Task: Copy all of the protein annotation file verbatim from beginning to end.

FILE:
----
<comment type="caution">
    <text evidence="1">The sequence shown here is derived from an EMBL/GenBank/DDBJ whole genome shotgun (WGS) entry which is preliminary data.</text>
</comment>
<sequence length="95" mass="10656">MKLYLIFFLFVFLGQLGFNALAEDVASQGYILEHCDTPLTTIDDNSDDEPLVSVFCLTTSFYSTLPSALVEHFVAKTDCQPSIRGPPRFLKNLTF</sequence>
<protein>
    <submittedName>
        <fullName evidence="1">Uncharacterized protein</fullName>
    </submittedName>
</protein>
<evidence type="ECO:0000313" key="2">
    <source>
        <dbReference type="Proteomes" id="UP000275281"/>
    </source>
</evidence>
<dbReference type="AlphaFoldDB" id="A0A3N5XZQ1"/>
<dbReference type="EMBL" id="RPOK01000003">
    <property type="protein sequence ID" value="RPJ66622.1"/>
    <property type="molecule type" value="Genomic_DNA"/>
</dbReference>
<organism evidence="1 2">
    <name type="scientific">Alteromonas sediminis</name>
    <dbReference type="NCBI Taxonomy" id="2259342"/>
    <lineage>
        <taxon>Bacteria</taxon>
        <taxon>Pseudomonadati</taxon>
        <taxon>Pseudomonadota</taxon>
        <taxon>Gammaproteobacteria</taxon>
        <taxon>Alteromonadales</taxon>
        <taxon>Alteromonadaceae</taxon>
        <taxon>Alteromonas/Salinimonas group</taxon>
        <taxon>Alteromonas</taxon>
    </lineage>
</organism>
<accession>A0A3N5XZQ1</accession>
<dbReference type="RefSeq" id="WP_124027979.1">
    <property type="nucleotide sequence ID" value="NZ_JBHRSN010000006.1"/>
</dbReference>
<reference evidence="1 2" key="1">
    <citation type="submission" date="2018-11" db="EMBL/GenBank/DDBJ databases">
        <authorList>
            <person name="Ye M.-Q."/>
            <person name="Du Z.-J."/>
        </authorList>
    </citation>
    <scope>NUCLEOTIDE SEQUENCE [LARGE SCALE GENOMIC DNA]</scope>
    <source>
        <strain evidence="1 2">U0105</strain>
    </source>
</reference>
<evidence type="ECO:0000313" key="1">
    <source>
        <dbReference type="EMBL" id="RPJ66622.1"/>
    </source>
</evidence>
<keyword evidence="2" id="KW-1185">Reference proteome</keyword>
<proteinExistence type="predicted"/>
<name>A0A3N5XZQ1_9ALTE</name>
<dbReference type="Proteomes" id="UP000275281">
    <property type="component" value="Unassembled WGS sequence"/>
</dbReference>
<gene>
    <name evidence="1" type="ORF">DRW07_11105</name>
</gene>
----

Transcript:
<comment type="caution">
    <text evidence="1">The sequence shown here is derived from an EMBL/GenBank/DDBJ whole genome shotgun (WGS) entry which is preliminary data.</text>
</comment>
<sequence length="95" mass="10656">MKLYLIFFLFVFLGQLGFNALAEDVASQGYILEHCDTPLTTIDDNSDDEPLVSVFCLTTSFYSTLPSALVEHFVAKTDCQPSIRGPPRFLKNLTF</sequence>
<protein>
    <submittedName>
        <fullName evidence="1">Uncharacterized protein</fullName>
    </submittedName>
</protein>
<evidence type="ECO:0000313" key="2">
    <source>
        <dbReference type="Proteomes" id="UP000275281"/>
    </source>
</evidence>
<dbReference type="AlphaFoldDB" id="A0A3N5XZQ1"/>
<dbReference type="EMBL" id="RPOK01000003">
    <property type="protein sequence ID" value="RPJ66622.1"/>
    <property type="molecule type" value="Genomic_DNA"/>
</dbReference>
<organism evidence="1 2">
    <name type="scientific">Alteromonas sediminis</name>
    <dbReference type="NCBI Taxonomy" id="2259342"/>
    <lineage>
        <taxon>Bacteria</taxon>
        <taxon>Pseudomonadati</taxon>
        <taxon>Pseudomonadota</taxon>
        <taxon>Gammaproteobacteria</taxon>
        <taxon>Alteromonadales</taxon>
        <taxon>Alteromonadaceae</taxon>
        <taxon>Alteromonas/Salinimonas group</taxon>
        <taxon>Alteromonas</taxon>
    </lineage>
</organism>
<accession>A0A3N5XZQ1</accession>
<dbReference type="RefSeq" id="WP_124027979.1">
    <property type="nucleotide sequence ID" value="NZ_JBHRSN010000006.1"/>
</dbReference>
<reference evidence="1 2" key="1">
    <citation type="submission" date="2018-11" db="EMBL/GenBank/DDBJ databases">
        <authorList>
            <person name="Ye M.-Q."/>
            <person name="Du Z.-J."/>
        </authorList>
    </citation>
    <scope>NUCLEOTIDE SEQUENCE [LARGE SCALE GENOMIC DNA]</scope>
    <source>
        <strain evidence="1 2">U0105</strain>
    </source>
</reference>
<evidence type="ECO:0000313" key="1">
    <source>
        <dbReference type="EMBL" id="RPJ66622.1"/>
    </source>
</evidence>
<keyword evidence="2" id="KW-1185">Reference proteome</keyword>
<proteinExistence type="predicted"/>
<name>A0A3N5XZQ1_9ALTE</name>
<dbReference type="Proteomes" id="UP000275281">
    <property type="component" value="Unassembled WGS sequence"/>
</dbReference>
<gene>
    <name evidence="1" type="ORF">DRW07_11105</name>
</gene>